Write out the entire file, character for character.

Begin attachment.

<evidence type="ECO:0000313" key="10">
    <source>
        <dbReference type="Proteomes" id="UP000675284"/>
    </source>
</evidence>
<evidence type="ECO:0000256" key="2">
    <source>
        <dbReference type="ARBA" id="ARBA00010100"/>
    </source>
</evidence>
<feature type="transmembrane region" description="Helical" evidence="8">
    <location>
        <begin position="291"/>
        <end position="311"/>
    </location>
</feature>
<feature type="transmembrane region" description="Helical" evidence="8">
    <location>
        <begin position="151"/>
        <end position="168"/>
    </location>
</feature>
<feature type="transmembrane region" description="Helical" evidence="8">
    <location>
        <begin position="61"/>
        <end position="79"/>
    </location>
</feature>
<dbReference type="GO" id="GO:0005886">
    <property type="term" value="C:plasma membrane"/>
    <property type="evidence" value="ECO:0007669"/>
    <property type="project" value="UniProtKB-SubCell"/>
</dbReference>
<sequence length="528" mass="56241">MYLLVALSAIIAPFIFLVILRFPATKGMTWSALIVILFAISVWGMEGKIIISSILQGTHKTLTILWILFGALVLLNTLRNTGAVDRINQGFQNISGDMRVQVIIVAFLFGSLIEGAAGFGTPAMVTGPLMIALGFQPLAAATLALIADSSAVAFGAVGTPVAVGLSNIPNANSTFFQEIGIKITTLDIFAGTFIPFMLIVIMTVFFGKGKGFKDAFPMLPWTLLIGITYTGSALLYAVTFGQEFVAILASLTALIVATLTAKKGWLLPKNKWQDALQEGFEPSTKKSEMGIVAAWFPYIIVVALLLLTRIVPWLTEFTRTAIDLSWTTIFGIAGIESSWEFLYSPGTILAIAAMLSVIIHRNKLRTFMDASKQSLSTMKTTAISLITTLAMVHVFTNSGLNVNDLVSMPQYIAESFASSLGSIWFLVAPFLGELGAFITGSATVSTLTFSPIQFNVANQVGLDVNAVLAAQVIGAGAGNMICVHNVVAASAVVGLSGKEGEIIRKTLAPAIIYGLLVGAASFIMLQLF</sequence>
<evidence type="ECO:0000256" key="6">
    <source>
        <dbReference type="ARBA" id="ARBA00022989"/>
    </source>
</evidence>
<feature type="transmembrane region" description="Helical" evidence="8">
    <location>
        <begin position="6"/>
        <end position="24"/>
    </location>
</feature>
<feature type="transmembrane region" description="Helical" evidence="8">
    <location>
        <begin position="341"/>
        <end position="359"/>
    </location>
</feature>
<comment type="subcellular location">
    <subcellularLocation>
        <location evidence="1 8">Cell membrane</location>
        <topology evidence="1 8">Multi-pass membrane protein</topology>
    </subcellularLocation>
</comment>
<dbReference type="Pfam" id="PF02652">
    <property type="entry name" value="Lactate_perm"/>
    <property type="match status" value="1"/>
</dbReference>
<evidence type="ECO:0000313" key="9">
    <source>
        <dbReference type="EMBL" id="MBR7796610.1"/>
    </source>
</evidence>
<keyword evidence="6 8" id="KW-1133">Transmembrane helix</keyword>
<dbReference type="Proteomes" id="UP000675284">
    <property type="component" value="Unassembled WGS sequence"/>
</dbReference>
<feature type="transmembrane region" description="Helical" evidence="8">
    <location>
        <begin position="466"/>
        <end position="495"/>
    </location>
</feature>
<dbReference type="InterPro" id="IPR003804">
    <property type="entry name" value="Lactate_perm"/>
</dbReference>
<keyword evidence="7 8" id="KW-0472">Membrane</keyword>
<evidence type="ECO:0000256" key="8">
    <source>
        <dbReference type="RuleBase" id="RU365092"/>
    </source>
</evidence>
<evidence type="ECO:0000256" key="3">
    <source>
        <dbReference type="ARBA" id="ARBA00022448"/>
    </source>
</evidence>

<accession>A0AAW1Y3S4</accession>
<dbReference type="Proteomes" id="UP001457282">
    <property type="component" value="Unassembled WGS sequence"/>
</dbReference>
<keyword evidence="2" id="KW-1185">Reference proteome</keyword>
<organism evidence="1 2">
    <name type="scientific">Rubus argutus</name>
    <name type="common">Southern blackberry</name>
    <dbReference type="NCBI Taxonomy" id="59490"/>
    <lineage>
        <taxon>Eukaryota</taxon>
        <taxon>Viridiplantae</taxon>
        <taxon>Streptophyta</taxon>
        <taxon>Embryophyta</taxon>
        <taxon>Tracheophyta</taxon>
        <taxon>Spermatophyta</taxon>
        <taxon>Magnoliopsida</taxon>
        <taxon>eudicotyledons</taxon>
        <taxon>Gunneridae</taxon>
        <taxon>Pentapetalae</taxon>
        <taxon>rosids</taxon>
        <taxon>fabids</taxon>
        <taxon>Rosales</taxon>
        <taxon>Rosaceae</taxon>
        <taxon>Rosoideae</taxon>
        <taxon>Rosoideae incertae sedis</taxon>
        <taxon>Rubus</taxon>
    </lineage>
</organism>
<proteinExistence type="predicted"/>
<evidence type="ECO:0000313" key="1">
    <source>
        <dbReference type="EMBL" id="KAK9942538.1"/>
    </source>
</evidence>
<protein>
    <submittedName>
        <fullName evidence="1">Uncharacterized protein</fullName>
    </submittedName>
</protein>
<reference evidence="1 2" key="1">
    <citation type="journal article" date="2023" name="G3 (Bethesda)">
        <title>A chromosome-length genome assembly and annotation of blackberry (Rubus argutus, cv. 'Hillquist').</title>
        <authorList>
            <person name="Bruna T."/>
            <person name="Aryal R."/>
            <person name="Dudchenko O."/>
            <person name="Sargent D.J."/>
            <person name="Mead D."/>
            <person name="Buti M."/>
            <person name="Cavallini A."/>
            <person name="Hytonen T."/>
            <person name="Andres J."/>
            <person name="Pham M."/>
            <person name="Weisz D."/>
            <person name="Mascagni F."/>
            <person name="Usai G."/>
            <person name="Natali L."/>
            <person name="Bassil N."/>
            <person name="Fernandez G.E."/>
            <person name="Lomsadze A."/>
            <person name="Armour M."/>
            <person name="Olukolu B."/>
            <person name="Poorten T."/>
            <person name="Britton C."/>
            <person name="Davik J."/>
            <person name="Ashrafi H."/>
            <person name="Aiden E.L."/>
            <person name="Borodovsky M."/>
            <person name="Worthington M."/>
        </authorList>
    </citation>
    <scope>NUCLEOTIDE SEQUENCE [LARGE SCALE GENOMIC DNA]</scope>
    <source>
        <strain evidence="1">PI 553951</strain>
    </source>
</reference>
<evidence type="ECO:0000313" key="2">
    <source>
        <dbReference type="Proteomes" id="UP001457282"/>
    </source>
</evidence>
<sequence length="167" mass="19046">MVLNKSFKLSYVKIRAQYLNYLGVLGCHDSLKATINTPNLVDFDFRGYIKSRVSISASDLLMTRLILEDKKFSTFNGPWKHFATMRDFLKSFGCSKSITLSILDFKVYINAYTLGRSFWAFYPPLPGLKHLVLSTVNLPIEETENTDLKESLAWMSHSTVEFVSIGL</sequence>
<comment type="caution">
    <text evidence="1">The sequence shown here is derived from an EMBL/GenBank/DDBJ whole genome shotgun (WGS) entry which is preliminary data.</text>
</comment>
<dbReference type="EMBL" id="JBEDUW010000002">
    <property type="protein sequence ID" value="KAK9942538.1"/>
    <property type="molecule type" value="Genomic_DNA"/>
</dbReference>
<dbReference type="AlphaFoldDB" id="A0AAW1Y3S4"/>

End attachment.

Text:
<evidence type="ECO:0000313" key="10">
    <source>
        <dbReference type="Proteomes" id="UP000675284"/>
    </source>
</evidence>
<evidence type="ECO:0000256" key="2">
    <source>
        <dbReference type="ARBA" id="ARBA00010100"/>
    </source>
</evidence>
<feature type="transmembrane region" description="Helical" evidence="8">
    <location>
        <begin position="291"/>
        <end position="311"/>
    </location>
</feature>
<feature type="transmembrane region" description="Helical" evidence="8">
    <location>
        <begin position="151"/>
        <end position="168"/>
    </location>
</feature>
<feature type="transmembrane region" description="Helical" evidence="8">
    <location>
        <begin position="61"/>
        <end position="79"/>
    </location>
</feature>
<dbReference type="GO" id="GO:0005886">
    <property type="term" value="C:plasma membrane"/>
    <property type="evidence" value="ECO:0007669"/>
    <property type="project" value="UniProtKB-SubCell"/>
</dbReference>
<sequence length="528" mass="56241">MYLLVALSAIIAPFIFLVILRFPATKGMTWSALIVILFAISVWGMEGKIIISSILQGTHKTLTILWILFGALVLLNTLRNTGAVDRINQGFQNISGDMRVQVIIVAFLFGSLIEGAAGFGTPAMVTGPLMIALGFQPLAAATLALIADSSAVAFGAVGTPVAVGLSNIPNANSTFFQEIGIKITTLDIFAGTFIPFMLIVIMTVFFGKGKGFKDAFPMLPWTLLIGITYTGSALLYAVTFGQEFVAILASLTALIVATLTAKKGWLLPKNKWQDALQEGFEPSTKKSEMGIVAAWFPYIIVVALLLLTRIVPWLTEFTRTAIDLSWTTIFGIAGIESSWEFLYSPGTILAIAAMLSVIIHRNKLRTFMDASKQSLSTMKTTAISLITTLAMVHVFTNSGLNVNDLVSMPQYIAESFASSLGSIWFLVAPFLGELGAFITGSATVSTLTFSPIQFNVANQVGLDVNAVLAAQVIGAGAGNMICVHNVVAASAVVGLSGKEGEIIRKTLAPAIIYGLLVGAASFIMLQLF</sequence>
<evidence type="ECO:0000256" key="6">
    <source>
        <dbReference type="ARBA" id="ARBA00022989"/>
    </source>
</evidence>
<feature type="transmembrane region" description="Helical" evidence="8">
    <location>
        <begin position="6"/>
        <end position="24"/>
    </location>
</feature>
<feature type="transmembrane region" description="Helical" evidence="8">
    <location>
        <begin position="341"/>
        <end position="359"/>
    </location>
</feature>
<comment type="subcellular location">
    <subcellularLocation>
        <location evidence="1 8">Cell membrane</location>
        <topology evidence="1 8">Multi-pass membrane protein</topology>
    </subcellularLocation>
</comment>
<dbReference type="Pfam" id="PF02652">
    <property type="entry name" value="Lactate_perm"/>
    <property type="match status" value="1"/>
</dbReference>
<evidence type="ECO:0000313" key="9">
    <source>
        <dbReference type="EMBL" id="MBR7796610.1"/>
    </source>
</evidence>
<keyword evidence="6 8" id="KW-1133">Transmembrane helix</keyword>
<dbReference type="Proteomes" id="UP000675284">
    <property type="component" value="Unassembled WGS sequence"/>
</dbReference>
<feature type="transmembrane region" description="Helical" evidence="8">
    <location>
        <begin position="466"/>
        <end position="495"/>
    </location>
</feature>
<dbReference type="InterPro" id="IPR003804">
    <property type="entry name" value="Lactate_perm"/>
</dbReference>
<keyword evidence="7 8" id="KW-0472">Membrane</keyword>
<evidence type="ECO:0000256" key="8">
    <source>
        <dbReference type="RuleBase" id="RU365092"/>
    </source>
</evidence>
<evidence type="ECO:0000256" key="3">
    <source>
        <dbReference type="ARBA" id="ARBA00022448"/>
    </source>
</evidence>

<accession>A0AAW1Y3S4</accession>
<dbReference type="Proteomes" id="UP001457282">
    <property type="component" value="Unassembled WGS sequence"/>
</dbReference>
<keyword evidence="2" id="KW-1185">Reference proteome</keyword>
<organism evidence="1 2">
    <name type="scientific">Rubus argutus</name>
    <name type="common">Southern blackberry</name>
    <dbReference type="NCBI Taxonomy" id="59490"/>
    <lineage>
        <taxon>Eukaryota</taxon>
        <taxon>Viridiplantae</taxon>
        <taxon>Streptophyta</taxon>
        <taxon>Embryophyta</taxon>
        <taxon>Tracheophyta</taxon>
        <taxon>Spermatophyta</taxon>
        <taxon>Magnoliopsida</taxon>
        <taxon>eudicotyledons</taxon>
        <taxon>Gunneridae</taxon>
        <taxon>Pentapetalae</taxon>
        <taxon>rosids</taxon>
        <taxon>fabids</taxon>
        <taxon>Rosales</taxon>
        <taxon>Rosaceae</taxon>
        <taxon>Rosoideae</taxon>
        <taxon>Rosoideae incertae sedis</taxon>
        <taxon>Rubus</taxon>
    </lineage>
</organism>
<proteinExistence type="predicted"/>
<evidence type="ECO:0000313" key="1">
    <source>
        <dbReference type="EMBL" id="KAK9942538.1"/>
    </source>
</evidence>
<protein>
    <submittedName>
        <fullName evidence="1">Uncharacterized protein</fullName>
    </submittedName>
</protein>
<reference evidence="1 2" key="1">
    <citation type="journal article" date="2023" name="G3 (Bethesda)">
        <title>A chromosome-length genome assembly and annotation of blackberry (Rubus argutus, cv. 'Hillquist').</title>
        <authorList>
            <person name="Bruna T."/>
            <person name="Aryal R."/>
            <person name="Dudchenko O."/>
            <person name="Sargent D.J."/>
            <person name="Mead D."/>
            <person name="Buti M."/>
            <person name="Cavallini A."/>
            <person name="Hytonen T."/>
            <person name="Andres J."/>
            <person name="Pham M."/>
            <person name="Weisz D."/>
            <person name="Mascagni F."/>
            <person name="Usai G."/>
            <person name="Natali L."/>
            <person name="Bassil N."/>
            <person name="Fernandez G.E."/>
            <person name="Lomsadze A."/>
            <person name="Armour M."/>
            <person name="Olukolu B."/>
            <person name="Poorten T."/>
            <person name="Britton C."/>
            <person name="Davik J."/>
            <person name="Ashrafi H."/>
            <person name="Aiden E.L."/>
            <person name="Borodovsky M."/>
            <person name="Worthington M."/>
        </authorList>
    </citation>
    <scope>NUCLEOTIDE SEQUENCE [LARGE SCALE GENOMIC DNA]</scope>
    <source>
        <strain evidence="1">PI 553951</strain>
    </source>
</reference>
<evidence type="ECO:0000313" key="2">
    <source>
        <dbReference type="Proteomes" id="UP001457282"/>
    </source>
</evidence>
<sequence length="167" mass="19046">MVLNKSFKLSYVKIRAQYLNYLGVLGCHDSLKATINTPNLVDFDFRGYIKSRVSISASDLLMTRLILEDKKFSTFNGPWKHFATMRDFLKSFGCSKSITLSILDFKVYINAYTLGRSFWAFYPPLPGLKHLVLSTVNLPIEETENTDLKESLAWMSHSTVEFVSIGL</sequence>
<comment type="caution">
    <text evidence="1">The sequence shown here is derived from an EMBL/GenBank/DDBJ whole genome shotgun (WGS) entry which is preliminary data.</text>
</comment>
<dbReference type="EMBL" id="JBEDUW010000002">
    <property type="protein sequence ID" value="KAK9942538.1"/>
    <property type="molecule type" value="Genomic_DNA"/>
</dbReference>
<dbReference type="AlphaFoldDB" id="A0AAW1Y3S4"/>